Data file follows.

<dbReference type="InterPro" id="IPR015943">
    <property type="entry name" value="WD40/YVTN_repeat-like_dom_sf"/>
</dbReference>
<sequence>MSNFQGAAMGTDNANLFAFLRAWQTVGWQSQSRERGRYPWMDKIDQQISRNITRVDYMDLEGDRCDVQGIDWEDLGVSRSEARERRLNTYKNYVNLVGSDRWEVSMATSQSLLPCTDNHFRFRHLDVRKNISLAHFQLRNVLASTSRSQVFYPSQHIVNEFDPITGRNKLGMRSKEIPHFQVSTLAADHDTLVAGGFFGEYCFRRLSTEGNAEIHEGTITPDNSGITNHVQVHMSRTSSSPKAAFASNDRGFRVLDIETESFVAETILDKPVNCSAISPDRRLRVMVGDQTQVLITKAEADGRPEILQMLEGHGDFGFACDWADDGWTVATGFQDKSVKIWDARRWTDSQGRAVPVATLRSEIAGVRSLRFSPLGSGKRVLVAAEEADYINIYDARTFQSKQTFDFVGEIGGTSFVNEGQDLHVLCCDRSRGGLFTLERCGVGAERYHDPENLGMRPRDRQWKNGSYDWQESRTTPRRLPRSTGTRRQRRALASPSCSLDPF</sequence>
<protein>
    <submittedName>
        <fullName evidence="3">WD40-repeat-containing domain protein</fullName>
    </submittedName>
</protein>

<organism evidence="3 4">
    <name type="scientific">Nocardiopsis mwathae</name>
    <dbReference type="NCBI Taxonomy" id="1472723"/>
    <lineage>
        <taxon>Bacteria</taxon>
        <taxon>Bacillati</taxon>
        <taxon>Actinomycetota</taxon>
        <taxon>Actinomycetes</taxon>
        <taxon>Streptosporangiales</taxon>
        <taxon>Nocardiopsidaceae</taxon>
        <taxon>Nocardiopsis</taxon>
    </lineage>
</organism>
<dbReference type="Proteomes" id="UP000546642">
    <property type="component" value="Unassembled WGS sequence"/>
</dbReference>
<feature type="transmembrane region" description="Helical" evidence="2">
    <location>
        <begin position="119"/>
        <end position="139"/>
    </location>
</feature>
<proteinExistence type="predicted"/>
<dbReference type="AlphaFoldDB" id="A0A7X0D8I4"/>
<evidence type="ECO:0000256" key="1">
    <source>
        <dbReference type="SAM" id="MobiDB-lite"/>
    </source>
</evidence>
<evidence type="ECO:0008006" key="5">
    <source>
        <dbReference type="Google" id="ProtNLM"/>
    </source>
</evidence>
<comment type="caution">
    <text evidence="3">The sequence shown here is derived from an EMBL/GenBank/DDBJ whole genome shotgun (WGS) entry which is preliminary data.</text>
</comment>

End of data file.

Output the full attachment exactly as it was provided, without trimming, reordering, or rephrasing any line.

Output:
<dbReference type="InterPro" id="IPR015943">
    <property type="entry name" value="WD40/YVTN_repeat-like_dom_sf"/>
</dbReference>
<sequence>MSNFQGAAMGTDNANLFAFLRAWQTVGWQSQSRERGRYPWMDKIDQQISRNITRVDYMDLEGDRCDVQGIDWEDLGVSRSEARERRLNTYKNYVNLVGSDRWEVSMATSQSLLPCTDNHFRFRHLDVRKNISLAHFQLRNVLASTSRSQVFYPSQHIVNEFDPITGRNKLGMRSKEIPHFQVSTLAADHDTLVAGGFFGEYCFRRLSTEGNAEIHEGTITPDNSGITNHVQVHMSRTSSSPKAAFASNDRGFRVLDIETESFVAETILDKPVNCSAISPDRRLRVMVGDQTQVLITKAEADGRPEILQMLEGHGDFGFACDWADDGWTVATGFQDKSVKIWDARRWTDSQGRAVPVATLRSEIAGVRSLRFSPLGSGKRVLVAAEEADYINIYDARTFQSKQTFDFVGEIGGTSFVNEGQDLHVLCCDRSRGGLFTLERCGVGAERYHDPENLGMRPRDRQWKNGSYDWQESRTTPRRLPRSTGTRRQRRALASPSCSLDPF</sequence>
<protein>
    <submittedName>
        <fullName evidence="3">WD40-repeat-containing domain protein</fullName>
    </submittedName>
</protein>

<organism evidence="3 4">
    <name type="scientific">Nocardiopsis mwathae</name>
    <dbReference type="NCBI Taxonomy" id="1472723"/>
    <lineage>
        <taxon>Bacteria</taxon>
        <taxon>Bacillati</taxon>
        <taxon>Actinomycetota</taxon>
        <taxon>Actinomycetes</taxon>
        <taxon>Streptosporangiales</taxon>
        <taxon>Nocardiopsidaceae</taxon>
        <taxon>Nocardiopsis</taxon>
    </lineage>
</organism>
<dbReference type="Proteomes" id="UP000546642">
    <property type="component" value="Unassembled WGS sequence"/>
</dbReference>
<feature type="transmembrane region" description="Helical" evidence="2">
    <location>
        <begin position="119"/>
        <end position="139"/>
    </location>
</feature>
<proteinExistence type="predicted"/>
<dbReference type="AlphaFoldDB" id="A0A7X0D8I4"/>
<evidence type="ECO:0000256" key="1">
    <source>
        <dbReference type="SAM" id="MobiDB-lite"/>
    </source>
</evidence>
<evidence type="ECO:0008006" key="5">
    <source>
        <dbReference type="Google" id="ProtNLM"/>
    </source>
</evidence>
<comment type="caution">
    <text evidence="3">The sequence shown here is derived from an EMBL/GenBank/DDBJ whole genome shotgun (WGS) entry which is preliminary data.</text>
</comment>